HTTP/1.1 400 Must include an event type with the request either in body or as ES-EventType header.

I did have to use a HTTP header. Not a big deal, but that feels like a bad start.

The load was quite slow (8 hours for 1GB JSON), but I cannot say where the time was spent as I only did some functional testing. I was running EventStore one a small virtual machine, with 1 core and 512MB of memory. I never went above 50% CPU usage or 350MB memory. That said, I did have to generate a UUID per event, and that might be slow.

The .Net (tcp) API is said to be much faster. I did not try it, as there are other issues which Event Store which makes it a bad choice for us.

There is a well on github a JVM client. This one is referenced but less described in the doc, and is said to work well up to older versions (3.0.1).

Data fetching

My feeling is that Event Store is mostly to be used as a queue. You have nice ways to subscribe to a stream of event (Atom feed), and add processing to it, via projections, which are javascript snippets. With those projections you can set up simple triggers on events, or build counters. The official documentation is not great, but you can get a list of blog posts going more in depths. Note that projections are considered beta, not to be used in projection.

Simple processing (counters) is quite easy via projections. One place where Event Store shines, is the processing of temporal series. An example is given in some of the blog posts, to analyse the time difference between commit and push per language on github.

There are other APIs (.Net, JVM plus some not officially supported), but they all are about reading a stream of events programatically, without the buit-in ability to do more. Of course, from your language you can do whatever you want.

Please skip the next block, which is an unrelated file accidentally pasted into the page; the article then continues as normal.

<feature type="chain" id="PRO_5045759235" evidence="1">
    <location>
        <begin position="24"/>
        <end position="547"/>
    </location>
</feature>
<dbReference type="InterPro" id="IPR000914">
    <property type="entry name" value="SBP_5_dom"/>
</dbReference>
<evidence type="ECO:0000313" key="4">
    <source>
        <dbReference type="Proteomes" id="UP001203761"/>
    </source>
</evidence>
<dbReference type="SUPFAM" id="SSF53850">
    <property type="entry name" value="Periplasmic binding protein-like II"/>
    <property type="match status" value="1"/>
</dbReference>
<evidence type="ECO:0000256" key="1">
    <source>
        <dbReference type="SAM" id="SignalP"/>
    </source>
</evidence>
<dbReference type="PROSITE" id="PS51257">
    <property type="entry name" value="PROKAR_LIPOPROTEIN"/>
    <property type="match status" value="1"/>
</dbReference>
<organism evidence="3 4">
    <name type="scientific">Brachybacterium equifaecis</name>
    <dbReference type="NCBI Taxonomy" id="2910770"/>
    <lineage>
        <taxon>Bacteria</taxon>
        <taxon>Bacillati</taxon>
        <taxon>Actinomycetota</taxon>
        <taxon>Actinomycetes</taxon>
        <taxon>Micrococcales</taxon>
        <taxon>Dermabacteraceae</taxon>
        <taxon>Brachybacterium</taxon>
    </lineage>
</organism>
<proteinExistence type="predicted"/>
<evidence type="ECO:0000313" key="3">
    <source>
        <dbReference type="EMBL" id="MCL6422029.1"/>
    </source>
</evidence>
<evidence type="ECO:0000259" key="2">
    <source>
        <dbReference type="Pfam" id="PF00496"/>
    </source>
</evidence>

A big lack to me is that there is no SQL interface. If we want the data to be accessed, we do need some developer time, making it harder for the data analysts. Furthermore, doing joins does look quite tricky.

Oh, and I could not add projections at all, as the web interface does not let me to, for some reason.


Event Store is not yet for us. The bad points for us are:

  • Mono does not feel safe to use for a major production brick
  • Project seems not mature: errors in documentation, which is as well hard to find. Web UI not fully functional.
  • Data fetching (projections) considered beta and not supposed to be used in production.
  • Other APIs are production ready, but will cost lots of developer time, instead of giving easy access to the data to analysts.
  • No SQL interface.
  • Loads of small bugs here and there.

Of course, I looked at it from the point of view of the guy who will have to maintain it, and develop against it. It has some pretty good points, though:

  • Although it is not well integrated in Linux environments, installation was fairly painless, It just worked.
  • The concepts behind Event Store are very neat
  • It is fairly active on github, I do expect some nice progression